It should be noted that the success of cyc-net is the result of the personal impact of a number of individuals. At the risk of omitting some key people of influence, we should offer thanks to Brian Gannon, who has been at the heart of the enterprise, to Thom Garfat and Leon Fulcher, and to Graham Bell for the support of the Kibble. It is because these key professionals have contributed not only their time and energies but have provided the right sort of milieu, based on sound professional thinking and the right values, that cyc-net has had such an impact.
We need to recognise the importance of what has been achieved, therefore, and the need to maintain the services and approach offered to date.
In what ways could cyc-net expand? Our second point is that cyc-net is strongest in countries where English is the first language – USA, Canada, South Africa and Australia, for example. This is not only a question of language but of culture and professional approach. The child and youth care model of North America is dominant. This is not to criticise the model, but there are other models such as that of social pedagogy of Europe. A dialogue between proponents of these models would not only introduce workers to new ideas but help them question their own methods.
There are obviously many other languages spoken in child care around the world. There must be hundreds of thousands of people working with children whose main language is Chinese, Arabic, Hindi or Urdu, for example. Where does one start? We suspect that a network on the cyc-net model for the Spanish-speaking world would meet a similar need and be a good starting point. Like cyc-net it would need time to build up, but it could serve much of South America, Central America, some of North America and Spain itself.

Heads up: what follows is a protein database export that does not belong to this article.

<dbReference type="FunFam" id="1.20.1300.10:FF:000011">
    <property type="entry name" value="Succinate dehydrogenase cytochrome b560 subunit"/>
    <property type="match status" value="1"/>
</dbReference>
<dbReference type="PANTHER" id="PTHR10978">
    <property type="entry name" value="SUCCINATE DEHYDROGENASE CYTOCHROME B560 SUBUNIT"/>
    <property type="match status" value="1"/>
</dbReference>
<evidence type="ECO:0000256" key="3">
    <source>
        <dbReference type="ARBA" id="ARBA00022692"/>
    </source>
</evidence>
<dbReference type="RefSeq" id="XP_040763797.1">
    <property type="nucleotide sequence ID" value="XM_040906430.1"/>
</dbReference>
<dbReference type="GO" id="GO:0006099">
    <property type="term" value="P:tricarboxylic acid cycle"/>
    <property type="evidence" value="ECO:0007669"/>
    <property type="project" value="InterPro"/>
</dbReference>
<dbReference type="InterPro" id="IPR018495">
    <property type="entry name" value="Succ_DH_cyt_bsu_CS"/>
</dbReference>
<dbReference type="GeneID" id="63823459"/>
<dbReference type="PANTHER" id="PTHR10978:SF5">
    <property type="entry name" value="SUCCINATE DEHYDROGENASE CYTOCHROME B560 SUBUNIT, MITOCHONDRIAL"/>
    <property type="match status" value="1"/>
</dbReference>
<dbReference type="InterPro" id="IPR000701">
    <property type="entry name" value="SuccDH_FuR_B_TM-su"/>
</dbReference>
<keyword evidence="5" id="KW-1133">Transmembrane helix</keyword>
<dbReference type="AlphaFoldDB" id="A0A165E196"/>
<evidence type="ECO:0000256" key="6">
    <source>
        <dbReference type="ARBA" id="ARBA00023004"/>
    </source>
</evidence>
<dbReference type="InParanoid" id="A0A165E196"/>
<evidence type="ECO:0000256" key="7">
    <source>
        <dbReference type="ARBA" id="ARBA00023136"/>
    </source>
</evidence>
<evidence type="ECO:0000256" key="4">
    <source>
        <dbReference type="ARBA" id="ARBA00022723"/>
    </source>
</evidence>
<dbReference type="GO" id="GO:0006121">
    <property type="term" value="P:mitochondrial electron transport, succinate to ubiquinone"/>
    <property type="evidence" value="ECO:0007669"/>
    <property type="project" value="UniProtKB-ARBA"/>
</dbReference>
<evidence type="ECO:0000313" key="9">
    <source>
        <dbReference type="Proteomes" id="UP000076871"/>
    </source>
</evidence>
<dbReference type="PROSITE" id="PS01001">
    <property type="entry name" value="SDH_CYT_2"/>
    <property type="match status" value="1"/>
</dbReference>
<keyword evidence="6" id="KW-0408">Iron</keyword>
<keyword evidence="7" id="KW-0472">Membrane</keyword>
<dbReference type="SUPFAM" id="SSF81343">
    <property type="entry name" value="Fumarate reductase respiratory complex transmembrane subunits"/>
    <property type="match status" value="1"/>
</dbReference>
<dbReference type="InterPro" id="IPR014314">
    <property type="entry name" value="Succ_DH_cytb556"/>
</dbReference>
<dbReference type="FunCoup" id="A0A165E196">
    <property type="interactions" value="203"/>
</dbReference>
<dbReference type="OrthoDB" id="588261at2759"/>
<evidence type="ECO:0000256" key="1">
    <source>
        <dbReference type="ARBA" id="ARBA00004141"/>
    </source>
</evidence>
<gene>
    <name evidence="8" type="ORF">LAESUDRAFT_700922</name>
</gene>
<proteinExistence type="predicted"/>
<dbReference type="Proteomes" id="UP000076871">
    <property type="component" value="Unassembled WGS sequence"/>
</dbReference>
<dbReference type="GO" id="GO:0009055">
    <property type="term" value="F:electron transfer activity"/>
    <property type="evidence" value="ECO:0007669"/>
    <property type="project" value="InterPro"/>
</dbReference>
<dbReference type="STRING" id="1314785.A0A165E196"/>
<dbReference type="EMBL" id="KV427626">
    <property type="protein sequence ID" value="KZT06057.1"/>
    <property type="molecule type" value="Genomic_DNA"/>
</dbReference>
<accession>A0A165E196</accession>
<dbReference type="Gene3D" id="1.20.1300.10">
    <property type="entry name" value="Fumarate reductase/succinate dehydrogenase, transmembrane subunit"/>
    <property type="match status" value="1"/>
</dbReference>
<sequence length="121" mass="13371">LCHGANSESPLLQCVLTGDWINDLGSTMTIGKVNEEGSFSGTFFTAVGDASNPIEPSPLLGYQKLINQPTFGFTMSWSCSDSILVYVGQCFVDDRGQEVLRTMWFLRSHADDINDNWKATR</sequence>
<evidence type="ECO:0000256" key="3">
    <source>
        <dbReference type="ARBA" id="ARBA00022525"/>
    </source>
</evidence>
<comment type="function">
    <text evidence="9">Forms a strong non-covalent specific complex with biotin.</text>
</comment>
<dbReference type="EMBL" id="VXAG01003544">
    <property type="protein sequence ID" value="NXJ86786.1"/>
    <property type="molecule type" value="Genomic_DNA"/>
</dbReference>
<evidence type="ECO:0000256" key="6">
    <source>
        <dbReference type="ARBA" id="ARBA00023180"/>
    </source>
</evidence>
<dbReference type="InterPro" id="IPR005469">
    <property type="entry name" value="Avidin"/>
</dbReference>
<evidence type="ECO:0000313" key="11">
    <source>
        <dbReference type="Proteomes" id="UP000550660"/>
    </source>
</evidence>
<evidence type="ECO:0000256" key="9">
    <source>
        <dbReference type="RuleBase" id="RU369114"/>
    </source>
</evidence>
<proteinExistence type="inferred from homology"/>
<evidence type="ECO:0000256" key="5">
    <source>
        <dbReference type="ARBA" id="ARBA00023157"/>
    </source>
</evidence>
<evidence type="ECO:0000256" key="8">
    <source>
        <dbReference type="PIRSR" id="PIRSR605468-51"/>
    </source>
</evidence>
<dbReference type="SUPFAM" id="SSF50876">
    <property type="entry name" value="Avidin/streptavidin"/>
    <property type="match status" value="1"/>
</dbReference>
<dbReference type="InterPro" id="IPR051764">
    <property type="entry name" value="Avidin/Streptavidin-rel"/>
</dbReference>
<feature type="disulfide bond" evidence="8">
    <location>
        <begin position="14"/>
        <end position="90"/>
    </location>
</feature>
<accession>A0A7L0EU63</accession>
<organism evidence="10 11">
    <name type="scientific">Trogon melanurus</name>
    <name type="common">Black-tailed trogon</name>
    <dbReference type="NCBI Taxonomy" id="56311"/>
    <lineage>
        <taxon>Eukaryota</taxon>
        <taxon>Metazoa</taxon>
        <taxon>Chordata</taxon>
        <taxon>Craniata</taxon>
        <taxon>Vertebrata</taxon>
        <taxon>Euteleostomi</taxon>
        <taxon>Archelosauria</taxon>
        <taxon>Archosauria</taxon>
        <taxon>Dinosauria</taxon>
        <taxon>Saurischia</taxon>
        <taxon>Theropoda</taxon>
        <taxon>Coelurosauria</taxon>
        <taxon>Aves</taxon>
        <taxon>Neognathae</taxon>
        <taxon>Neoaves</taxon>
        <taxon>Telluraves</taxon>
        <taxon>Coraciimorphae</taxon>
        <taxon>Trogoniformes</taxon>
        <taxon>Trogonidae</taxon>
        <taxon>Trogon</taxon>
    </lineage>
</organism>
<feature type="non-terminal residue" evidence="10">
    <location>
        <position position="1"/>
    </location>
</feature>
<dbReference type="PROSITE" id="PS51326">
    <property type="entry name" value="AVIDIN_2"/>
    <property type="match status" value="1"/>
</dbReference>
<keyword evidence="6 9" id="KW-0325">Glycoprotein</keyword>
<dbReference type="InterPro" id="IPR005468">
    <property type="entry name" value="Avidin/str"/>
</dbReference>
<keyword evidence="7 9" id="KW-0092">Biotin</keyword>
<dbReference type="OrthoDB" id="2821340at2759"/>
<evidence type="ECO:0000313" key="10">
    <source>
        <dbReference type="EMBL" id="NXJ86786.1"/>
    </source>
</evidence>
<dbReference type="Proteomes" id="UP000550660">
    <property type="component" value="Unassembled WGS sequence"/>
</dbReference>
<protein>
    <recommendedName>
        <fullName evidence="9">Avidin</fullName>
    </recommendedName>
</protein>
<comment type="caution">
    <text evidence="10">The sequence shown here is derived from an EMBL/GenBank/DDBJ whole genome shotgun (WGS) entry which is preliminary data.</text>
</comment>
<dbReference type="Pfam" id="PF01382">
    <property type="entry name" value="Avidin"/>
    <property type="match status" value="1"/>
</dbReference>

Thirdly, we suggest alliances with other organisations such as FICE and AIEJI. They have experience in running congresses and cyc-net could piggy-back on their events, saving on organising time, avoiding rivalries but also having the chance for face-to-face meetings which enable greater depth of discussion and the development of relationships. Such arrangements would also create opportunities for interface between the world of child and youth care and the world of social pedagogy.
Fourthly, one of Children Webmag’s aims has been to unify all workers with children and young people under a common banner, to create a strong profession comparable to the other major professions. In the UK the profession is splintered, with workers too often remaining in silos, with separate professional identities, training, accreditation and registration systems, and often having few contacts with workers in other settings. There is a gulf, for example, between early years workers and those working with adolescents, let alone the wider gap between those working with babies and those with young people in secure settings.
We may be wrong, but we suspect that the bulk of cyc-net material focuses on a section of children and young people – not the whole age band, and there may be scope for broadening the field. After all, it is the same children who live through the different age groups, and the way they are reared when tiny affects what they do as adolescents. We need an integrated approach.
Finally, how about thinking big? Compared with the big industries, child care is a poor relation, and both Children Webmag and cyc-net are run on very tight budgets. There are plenty of millionaires in the electronic communication industry who could easily spare money to expand the services offered by cyc-net. For example, if the child care services of India and Africa could be offered laptops they could access the training materials offered by cyc-net, and a lot more besides. The impact on the quality of services worldwide could be enormous, and it only needs one millionaire to understand the scope of this proposal for things to take off.
We wish cyc-net well as it looks to the future.